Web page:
The head of the Klamath Irrigation District said Monday that recent federal cutbacks in water availability will have dire consequences for crops and farmers in the region.
“If they have onions in the ground‚ those onions are probably going to die and wilt,” Gene Souza, executive director of the Klamath Irrigation District, told OPB’s Think Out Loud®.
He added: “I looked at the potato fields, and most of the potatoes are under the size of a AA battery, and that’s not going to meet their contractual requirements.”
With the Oregon-California border region mired in a third consecutive year of drought, the U.S. Bureau of Reclamation announced on Aug. 18 that it would limit water releases from Upper Klamath Lake. The agency said the shut-off was necessary to keep enough water in the lake to support endangered fish that are vital to the Klamath Tribes.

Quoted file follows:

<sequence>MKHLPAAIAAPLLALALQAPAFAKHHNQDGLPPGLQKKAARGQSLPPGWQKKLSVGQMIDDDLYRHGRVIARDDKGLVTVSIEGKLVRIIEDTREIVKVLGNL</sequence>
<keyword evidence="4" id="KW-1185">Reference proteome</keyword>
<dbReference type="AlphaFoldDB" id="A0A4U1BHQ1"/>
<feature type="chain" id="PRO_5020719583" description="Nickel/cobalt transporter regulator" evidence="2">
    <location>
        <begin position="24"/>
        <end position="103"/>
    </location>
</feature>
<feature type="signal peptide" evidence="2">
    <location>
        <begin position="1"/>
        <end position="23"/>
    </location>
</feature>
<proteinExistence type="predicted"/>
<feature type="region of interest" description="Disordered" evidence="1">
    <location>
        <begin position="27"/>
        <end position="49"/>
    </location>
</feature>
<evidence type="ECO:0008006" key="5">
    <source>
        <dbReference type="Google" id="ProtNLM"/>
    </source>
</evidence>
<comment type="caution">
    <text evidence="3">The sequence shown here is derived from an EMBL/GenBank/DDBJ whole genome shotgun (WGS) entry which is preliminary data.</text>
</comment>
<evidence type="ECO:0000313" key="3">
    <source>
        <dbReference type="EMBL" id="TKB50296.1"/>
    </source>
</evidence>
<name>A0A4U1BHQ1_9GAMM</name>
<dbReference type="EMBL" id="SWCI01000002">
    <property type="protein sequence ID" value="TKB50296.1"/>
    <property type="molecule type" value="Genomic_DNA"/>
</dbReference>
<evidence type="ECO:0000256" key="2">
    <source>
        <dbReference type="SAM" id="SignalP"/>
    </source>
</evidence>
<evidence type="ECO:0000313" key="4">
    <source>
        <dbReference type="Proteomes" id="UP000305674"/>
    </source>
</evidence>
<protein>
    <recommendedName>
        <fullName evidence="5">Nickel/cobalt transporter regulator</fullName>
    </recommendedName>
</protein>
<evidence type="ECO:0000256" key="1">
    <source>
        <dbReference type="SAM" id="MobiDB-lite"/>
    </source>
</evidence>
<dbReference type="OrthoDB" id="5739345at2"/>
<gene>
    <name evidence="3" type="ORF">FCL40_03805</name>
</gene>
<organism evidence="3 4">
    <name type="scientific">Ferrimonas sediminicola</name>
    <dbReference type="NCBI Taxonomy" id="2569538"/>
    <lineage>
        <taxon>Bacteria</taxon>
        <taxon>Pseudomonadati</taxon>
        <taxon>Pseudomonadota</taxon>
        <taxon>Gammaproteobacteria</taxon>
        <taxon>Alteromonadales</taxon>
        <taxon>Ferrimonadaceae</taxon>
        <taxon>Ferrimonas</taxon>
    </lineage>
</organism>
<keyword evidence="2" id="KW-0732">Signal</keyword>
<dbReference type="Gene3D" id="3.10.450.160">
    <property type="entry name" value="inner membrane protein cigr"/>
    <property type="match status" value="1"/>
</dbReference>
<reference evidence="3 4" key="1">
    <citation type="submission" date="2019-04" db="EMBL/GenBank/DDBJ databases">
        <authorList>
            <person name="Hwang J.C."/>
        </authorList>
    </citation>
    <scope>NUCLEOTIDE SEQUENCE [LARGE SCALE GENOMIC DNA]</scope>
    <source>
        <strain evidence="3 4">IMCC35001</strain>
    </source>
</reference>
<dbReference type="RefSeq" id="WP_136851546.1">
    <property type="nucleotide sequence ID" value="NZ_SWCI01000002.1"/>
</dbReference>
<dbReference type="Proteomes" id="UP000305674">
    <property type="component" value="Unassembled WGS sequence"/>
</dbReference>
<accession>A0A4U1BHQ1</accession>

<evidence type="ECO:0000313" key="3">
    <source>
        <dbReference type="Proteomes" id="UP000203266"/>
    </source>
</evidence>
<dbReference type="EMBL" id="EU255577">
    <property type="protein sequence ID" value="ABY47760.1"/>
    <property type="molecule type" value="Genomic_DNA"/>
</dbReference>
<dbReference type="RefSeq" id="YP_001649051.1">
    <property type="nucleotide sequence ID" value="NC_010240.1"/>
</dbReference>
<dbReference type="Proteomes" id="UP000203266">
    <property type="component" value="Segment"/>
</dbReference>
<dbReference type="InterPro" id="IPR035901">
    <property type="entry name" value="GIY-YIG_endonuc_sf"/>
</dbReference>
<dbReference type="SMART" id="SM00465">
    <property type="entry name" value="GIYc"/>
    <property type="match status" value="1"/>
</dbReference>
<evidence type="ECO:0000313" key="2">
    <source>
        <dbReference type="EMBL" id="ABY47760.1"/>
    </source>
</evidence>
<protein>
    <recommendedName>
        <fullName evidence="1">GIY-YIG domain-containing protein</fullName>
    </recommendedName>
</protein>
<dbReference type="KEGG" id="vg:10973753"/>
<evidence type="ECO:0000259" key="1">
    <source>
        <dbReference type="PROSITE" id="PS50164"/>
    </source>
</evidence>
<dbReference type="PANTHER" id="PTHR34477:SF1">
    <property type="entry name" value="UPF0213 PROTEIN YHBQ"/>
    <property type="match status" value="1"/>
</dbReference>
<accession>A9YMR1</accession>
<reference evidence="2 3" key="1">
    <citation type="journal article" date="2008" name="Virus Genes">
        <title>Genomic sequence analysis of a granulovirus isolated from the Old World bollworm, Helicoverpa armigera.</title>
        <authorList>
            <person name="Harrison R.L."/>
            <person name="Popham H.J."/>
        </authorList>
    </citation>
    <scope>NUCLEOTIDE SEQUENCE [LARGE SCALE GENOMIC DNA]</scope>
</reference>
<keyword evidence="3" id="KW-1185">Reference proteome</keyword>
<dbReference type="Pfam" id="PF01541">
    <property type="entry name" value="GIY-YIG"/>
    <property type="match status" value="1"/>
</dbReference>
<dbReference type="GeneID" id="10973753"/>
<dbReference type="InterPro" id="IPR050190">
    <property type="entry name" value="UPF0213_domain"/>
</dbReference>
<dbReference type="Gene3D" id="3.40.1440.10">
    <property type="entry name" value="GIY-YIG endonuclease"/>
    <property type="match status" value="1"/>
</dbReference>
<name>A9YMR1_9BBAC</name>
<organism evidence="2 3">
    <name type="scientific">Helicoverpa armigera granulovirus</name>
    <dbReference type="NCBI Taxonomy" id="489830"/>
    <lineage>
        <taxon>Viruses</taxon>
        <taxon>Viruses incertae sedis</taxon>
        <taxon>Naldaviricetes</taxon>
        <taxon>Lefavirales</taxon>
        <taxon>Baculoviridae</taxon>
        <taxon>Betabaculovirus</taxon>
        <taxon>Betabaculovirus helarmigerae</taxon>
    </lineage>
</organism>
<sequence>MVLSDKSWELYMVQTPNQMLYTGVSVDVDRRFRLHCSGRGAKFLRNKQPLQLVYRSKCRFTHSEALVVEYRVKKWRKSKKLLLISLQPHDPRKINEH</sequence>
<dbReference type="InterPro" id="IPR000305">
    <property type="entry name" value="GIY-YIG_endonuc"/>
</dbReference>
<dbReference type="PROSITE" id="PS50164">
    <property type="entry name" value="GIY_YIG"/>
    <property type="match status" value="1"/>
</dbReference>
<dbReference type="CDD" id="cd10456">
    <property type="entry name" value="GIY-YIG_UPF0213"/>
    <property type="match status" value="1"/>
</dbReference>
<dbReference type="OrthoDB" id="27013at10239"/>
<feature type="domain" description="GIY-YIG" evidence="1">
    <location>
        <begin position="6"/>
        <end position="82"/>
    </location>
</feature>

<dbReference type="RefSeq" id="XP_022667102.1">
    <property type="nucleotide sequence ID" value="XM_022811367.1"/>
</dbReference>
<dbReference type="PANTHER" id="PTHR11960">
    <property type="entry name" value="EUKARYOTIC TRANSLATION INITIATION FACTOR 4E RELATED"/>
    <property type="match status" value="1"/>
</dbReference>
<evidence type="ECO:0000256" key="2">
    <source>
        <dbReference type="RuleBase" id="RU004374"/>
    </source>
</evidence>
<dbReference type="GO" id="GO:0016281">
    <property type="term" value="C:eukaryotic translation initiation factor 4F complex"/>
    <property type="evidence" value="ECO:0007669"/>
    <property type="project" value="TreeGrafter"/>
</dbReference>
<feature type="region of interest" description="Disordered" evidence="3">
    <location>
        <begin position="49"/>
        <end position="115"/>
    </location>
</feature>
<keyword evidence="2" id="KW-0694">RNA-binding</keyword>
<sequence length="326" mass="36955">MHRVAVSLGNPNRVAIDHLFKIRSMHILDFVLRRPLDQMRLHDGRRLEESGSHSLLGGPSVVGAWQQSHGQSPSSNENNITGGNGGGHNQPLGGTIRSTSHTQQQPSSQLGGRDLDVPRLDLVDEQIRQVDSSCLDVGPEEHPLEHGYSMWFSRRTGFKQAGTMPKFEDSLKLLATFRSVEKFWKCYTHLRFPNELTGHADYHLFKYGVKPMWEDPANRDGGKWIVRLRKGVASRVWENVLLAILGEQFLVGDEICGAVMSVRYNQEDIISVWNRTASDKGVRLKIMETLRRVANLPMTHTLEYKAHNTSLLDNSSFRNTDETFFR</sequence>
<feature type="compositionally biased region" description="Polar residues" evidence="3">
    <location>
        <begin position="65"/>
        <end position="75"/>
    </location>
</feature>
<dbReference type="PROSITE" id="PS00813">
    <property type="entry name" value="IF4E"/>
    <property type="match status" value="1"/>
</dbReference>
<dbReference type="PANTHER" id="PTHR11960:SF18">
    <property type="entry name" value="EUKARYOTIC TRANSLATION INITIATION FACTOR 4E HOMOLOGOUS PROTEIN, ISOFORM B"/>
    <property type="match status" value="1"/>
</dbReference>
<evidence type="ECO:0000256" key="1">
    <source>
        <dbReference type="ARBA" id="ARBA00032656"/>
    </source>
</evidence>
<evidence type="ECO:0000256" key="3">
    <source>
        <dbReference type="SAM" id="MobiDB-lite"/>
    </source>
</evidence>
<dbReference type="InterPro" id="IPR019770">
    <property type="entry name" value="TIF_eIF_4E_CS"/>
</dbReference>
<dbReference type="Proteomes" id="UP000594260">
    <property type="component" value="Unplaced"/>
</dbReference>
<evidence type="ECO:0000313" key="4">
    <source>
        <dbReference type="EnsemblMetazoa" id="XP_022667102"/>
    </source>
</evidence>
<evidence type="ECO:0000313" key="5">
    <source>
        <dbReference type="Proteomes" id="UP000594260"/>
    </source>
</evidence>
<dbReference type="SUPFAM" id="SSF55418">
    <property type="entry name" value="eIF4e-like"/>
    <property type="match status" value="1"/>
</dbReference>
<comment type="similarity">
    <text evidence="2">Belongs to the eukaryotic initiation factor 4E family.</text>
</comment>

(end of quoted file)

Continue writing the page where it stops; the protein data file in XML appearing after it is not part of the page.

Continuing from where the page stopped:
Souza called the move unfair to farmers and initially refused to shut off a key canal. But his group relented last week to avoid potentially losing the region millions of dollars in federal drought relief.
Souza said too much of the lake’s water is being released downstream and making its way to the ocean, where it’s not providing beneficial uses to stakeholders.
“Farmers that have a crop in the ground right now, they are not going to be able to get a majority of that crop to market,” Souza said.
Souza discussed Klamath Basin water challenges on OPB’s “Think Out Loud®.” Listen to the entire conversation here: